Acupuncture:

I know in this day and age it’s silly to be weirded out by the thought of the little needles, but I am.  Still, this was by far one of the MOST suggested relief tactics.  Even a quick search on Google shows the NY Times and Huffington Post listing it as a tried and true migraine relief answer.

 

Chiropractor:

Some people believe that migraine pain originates in the spine, and that getting a proper alignment can help.  There are days that I will try ANYTHING that will help.  If you tell me lining up my spine will do the trick, fine, let’s do it.

 

Daith Piercing:

This one was new to me.  I’ll be honest:  I’m not so sure about this one, but I heard about it, so I’m putting it out there for you to decide on your own. The folks who told me about it SWEAR BY IT, and there were quite a few of them.  Essentially it works a bit like acupuncture:  it’s a small ear piercing in the innermost cartilage fold of the ear.  Apparently it helps with migraines by targeting pressure points on the body’s surface to ease discomfort.  And if it doesn’t?  You can just take the piercing out and let the hole close up, just like any other ear piercing.  Still, I checked snopes.com and found it’s not confirmed either way, so I’d suggest doing some reading first.

 

Feverfew:

This is a supplement that’s a medicinal herb that’s used to treat migraines and digestive problems (but it should not be taken by pregnant women). Some people take it as a preventative treatment as well.

 

Magnesium:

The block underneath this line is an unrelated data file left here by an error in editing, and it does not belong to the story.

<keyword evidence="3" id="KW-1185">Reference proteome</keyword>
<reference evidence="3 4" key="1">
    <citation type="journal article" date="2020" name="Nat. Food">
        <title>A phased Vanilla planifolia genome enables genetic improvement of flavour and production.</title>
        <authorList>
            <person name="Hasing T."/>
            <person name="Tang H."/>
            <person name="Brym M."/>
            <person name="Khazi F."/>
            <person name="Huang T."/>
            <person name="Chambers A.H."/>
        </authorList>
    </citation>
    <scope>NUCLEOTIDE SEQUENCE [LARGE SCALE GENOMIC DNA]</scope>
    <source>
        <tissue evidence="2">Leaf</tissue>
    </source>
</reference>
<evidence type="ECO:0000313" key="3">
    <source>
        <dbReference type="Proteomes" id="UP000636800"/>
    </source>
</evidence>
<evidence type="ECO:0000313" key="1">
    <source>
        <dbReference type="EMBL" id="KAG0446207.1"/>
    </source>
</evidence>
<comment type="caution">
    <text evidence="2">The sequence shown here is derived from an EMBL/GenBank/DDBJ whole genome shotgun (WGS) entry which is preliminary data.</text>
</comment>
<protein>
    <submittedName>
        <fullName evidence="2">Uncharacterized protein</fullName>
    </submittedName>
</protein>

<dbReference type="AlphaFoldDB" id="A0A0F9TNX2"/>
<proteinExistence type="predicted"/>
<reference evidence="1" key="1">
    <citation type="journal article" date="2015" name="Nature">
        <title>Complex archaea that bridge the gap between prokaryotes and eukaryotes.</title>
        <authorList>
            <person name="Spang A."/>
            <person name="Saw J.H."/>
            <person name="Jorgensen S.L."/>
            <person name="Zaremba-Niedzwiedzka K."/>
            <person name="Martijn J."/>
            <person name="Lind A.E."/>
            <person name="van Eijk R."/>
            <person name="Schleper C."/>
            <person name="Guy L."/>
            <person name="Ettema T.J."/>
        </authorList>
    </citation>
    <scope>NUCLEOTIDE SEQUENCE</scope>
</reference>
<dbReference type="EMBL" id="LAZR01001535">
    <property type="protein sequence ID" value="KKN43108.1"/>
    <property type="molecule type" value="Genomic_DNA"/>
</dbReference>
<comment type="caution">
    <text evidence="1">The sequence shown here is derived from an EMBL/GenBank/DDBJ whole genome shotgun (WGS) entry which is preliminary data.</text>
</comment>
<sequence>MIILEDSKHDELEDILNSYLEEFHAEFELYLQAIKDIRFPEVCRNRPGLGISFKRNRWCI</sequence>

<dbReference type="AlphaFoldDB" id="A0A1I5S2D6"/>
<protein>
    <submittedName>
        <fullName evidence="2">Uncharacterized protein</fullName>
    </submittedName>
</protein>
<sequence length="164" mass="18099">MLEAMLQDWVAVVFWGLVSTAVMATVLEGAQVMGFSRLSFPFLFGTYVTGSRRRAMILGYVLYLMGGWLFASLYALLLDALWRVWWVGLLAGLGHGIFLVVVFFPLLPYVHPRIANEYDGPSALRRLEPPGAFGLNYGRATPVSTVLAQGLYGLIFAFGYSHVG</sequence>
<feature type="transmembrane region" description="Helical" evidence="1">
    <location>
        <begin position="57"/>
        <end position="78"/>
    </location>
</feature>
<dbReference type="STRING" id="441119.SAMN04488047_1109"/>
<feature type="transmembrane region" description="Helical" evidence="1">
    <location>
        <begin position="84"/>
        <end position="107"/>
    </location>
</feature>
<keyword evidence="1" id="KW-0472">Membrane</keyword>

The first thing my neurologist recommended and the go-to on the internet.  Most people who suffer from migraines and constant headaches are magnesium deficient and it’s generally recommended to boost your intake by 200 mg per day.

 

Peppermint:

Many people wrote in and talked about the benefits of peppermint tea, peppermint essential oils, and peppermint candies.  I haven’t personally tried this, but it was suggested so often that it definitely needed to make the list.

 

Riboflavin (Vitamin B2):

Another one my neurologist suggested.  I saw no difference once adding this, but it’s often suggested as some people are deficient.

 

The older I get, the less medication I want to put in my body and the more “real” alternative I want.  If you’re like me and you’re also dealing with migraines, hopefully you’ve found something in this list that you can talk to your doctor about and work with.  Here’s to a pain-free head for us both!

 

Taunia Soderquist is a professional musician, music educator, and radio host located in the Greater Los Angeles area.  She’s also a seven and a half year gastric bypass post-op living a healthy lifestyle after losing and maintaining 150 lbs.  Now a passionate cook, but not-so-passionate about exercise (eh, she’s trying). Check her website for live shows and more info:  www.divataunia.com.